• It's actually "In like Flint", a movie from the 60's about a James Bond-like character. There is also the "In like Flin" saying that a lot of people attribute to the sexual conquests of actor Errol Flin. I think most people today mean the former.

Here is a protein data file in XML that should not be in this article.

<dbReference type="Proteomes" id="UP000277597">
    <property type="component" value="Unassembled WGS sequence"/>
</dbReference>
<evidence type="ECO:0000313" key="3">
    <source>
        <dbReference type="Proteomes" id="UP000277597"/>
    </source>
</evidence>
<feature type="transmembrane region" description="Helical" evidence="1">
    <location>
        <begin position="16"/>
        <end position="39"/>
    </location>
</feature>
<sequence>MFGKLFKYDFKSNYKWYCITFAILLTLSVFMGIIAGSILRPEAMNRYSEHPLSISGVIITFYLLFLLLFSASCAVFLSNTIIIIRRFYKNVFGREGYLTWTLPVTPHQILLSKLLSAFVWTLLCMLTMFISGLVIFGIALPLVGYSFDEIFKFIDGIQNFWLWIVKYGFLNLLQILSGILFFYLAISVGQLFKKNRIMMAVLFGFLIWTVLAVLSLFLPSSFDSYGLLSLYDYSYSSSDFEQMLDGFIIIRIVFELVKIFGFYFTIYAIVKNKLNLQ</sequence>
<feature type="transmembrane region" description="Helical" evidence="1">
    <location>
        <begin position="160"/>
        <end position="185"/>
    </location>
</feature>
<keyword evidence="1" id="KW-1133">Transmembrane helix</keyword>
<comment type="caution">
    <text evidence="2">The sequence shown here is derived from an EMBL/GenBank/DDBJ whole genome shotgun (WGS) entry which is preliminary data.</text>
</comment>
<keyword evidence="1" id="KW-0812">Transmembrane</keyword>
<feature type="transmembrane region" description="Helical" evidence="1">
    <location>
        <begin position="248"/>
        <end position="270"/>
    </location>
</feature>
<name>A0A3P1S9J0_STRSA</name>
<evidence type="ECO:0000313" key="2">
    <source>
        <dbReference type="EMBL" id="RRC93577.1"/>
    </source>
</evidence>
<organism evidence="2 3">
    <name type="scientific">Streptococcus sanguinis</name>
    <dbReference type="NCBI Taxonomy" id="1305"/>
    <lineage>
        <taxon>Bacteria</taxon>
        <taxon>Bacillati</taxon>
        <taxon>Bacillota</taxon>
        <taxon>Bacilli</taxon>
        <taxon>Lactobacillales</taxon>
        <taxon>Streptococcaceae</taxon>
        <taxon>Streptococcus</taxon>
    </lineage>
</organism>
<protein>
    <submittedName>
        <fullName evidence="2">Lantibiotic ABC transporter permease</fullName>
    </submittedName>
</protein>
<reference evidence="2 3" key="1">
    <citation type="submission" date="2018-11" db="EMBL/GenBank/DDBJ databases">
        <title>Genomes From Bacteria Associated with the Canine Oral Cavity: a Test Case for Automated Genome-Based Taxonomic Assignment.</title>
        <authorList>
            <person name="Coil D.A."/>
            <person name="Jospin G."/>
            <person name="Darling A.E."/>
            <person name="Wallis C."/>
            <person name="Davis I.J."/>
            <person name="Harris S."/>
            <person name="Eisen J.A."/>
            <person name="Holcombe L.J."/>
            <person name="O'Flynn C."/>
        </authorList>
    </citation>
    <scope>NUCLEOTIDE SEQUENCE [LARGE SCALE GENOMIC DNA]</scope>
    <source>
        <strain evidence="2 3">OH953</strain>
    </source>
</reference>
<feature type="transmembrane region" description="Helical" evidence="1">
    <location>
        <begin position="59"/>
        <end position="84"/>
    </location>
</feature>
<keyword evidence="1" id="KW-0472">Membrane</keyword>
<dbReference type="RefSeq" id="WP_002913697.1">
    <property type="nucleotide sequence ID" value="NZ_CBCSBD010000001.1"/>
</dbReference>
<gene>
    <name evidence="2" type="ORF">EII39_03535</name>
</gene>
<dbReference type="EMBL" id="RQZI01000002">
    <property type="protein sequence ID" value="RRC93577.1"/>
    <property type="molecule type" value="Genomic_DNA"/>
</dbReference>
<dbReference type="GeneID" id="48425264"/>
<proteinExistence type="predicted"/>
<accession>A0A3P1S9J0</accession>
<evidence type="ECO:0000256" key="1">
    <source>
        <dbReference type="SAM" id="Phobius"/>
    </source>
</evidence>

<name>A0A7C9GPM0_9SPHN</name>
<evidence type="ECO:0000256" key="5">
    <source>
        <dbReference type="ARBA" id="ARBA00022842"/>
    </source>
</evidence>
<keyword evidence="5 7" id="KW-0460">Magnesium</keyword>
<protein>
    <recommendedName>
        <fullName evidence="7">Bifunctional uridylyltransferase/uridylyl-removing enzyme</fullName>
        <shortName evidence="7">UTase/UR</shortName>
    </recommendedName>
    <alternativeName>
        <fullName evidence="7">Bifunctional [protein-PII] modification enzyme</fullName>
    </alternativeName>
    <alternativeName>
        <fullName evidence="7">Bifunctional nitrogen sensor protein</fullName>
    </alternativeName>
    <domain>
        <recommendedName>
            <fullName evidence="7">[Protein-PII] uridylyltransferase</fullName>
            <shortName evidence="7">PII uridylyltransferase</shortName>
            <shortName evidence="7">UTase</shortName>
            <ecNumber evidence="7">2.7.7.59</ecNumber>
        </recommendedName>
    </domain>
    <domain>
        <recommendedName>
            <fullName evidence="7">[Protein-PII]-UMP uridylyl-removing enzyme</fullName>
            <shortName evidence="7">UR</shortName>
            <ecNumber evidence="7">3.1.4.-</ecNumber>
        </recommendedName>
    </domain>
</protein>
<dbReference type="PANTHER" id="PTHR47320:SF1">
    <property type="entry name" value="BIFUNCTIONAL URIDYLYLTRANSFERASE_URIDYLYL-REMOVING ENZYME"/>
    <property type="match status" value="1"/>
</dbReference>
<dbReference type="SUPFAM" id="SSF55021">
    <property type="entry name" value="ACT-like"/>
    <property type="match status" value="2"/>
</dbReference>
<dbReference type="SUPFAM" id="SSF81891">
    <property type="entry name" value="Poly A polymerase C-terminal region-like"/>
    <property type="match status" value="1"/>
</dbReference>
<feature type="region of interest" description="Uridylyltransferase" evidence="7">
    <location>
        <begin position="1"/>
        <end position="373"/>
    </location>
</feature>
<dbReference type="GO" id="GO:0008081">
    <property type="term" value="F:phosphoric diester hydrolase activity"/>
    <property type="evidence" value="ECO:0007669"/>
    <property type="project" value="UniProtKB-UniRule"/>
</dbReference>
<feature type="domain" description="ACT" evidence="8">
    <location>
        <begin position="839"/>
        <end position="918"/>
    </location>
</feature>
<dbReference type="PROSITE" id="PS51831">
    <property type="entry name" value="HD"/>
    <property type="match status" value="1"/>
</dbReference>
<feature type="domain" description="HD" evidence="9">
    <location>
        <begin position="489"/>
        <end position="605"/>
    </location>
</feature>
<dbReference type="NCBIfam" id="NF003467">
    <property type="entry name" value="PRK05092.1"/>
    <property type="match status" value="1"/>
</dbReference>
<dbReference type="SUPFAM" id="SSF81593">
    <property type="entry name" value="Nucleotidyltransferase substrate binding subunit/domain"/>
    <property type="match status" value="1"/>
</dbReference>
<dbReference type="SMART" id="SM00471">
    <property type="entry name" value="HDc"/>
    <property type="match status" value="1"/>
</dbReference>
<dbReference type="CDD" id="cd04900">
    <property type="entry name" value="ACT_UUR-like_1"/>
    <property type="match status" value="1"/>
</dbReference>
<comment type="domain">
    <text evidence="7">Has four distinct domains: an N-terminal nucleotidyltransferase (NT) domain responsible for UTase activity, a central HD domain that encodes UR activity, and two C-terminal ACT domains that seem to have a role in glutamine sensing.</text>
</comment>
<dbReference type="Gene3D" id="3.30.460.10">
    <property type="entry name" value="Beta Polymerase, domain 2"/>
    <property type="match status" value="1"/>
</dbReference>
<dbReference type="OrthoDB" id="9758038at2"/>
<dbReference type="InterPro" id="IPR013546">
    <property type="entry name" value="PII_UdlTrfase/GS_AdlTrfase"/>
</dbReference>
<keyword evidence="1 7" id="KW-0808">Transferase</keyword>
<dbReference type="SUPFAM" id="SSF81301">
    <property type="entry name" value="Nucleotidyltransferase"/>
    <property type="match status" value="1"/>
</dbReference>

• The earliest known use of "in like Flynn" in print is in the December 1946 issue of American Speech. Penn State prof Ed Miller reported that students of his who had served in the army air force during World War II used the expression to mean, "'Everything is OK.' In other words, the pilot is having no more trouble than Errol Flynn has in his cinematic feats." From this we learn several things: (1) The expression was of recent origin. Had it been widely used in the 1930s Miller would not have included it in a list of World War II slang. (2) The term was generally understood to refer to Errol Flynn. (3) It didn't necessarily refer to Flynn's success with women. (4) Then again, maybe Miller's students just didn't feel like proclaiming otherwise in the middle of class. No question, a lot of people think the phrase means in like Flynn's you know what, and with good reason. Flynn, a popular film star in the 1930s, became notorious in November 1942 when he was charged with two counts of statutory rape. Though acquitted he was the butt of jokes ever after. One film bio none too subtly comments, "Warner Brothers . . . found [Flynn's] popularity not only had held but had a new spurt of interest. A new phrase was added to the English language: `In like Flynn'" (Tony Thomas et al, The Films of Errol Flynn, 1969). Another says the posttrial Flynn became a "wild man of the mattress. The slogan 'In like Flynn' rose like smoke from the trial and ran laughingly around the globe" (Earl Conrad, Errol Flynn: A Memoir, 1978). An Australian playwright (Flynn was born in Australia) even claimed the expression "in like Errol" was current in his country for a time (Alexander Buzo, Rooted, 1973). But still. These guys were writing after the sexual revolution of the 1960s. In like Flynn's schwanz? In the 1940s? An alternative interpretation comes from A Dictionary of Catch Phrases (Eric Partridge, 1986). Edward J. Flynn (1892-1953) was a New York City political boss who became a campaign manager for the Democratic party during FDR's presidency. Boss Flynn's "Democratic Party machine exercised absolute political control over the Bronx.... The candidates he backed were almost automatically 'in,' and he himself permanently so," Partridge comments. Now we have the beginnings of a theory. "In like Flynn" starts as rhyming slang in New York, helped along by the prominence of Boss Flynn. NYC draftees spread it among the troops nationwide with the start of World War II. The phrase gets a boost when the well-publicized travails of Errol Flynn in 1942 give it a double meaning. But its innocent origin allows Cecil's mom to use it without being scandalized. Just one thing. We have no evidence that "in like Flynn" was used anywhere prior to November 1942.

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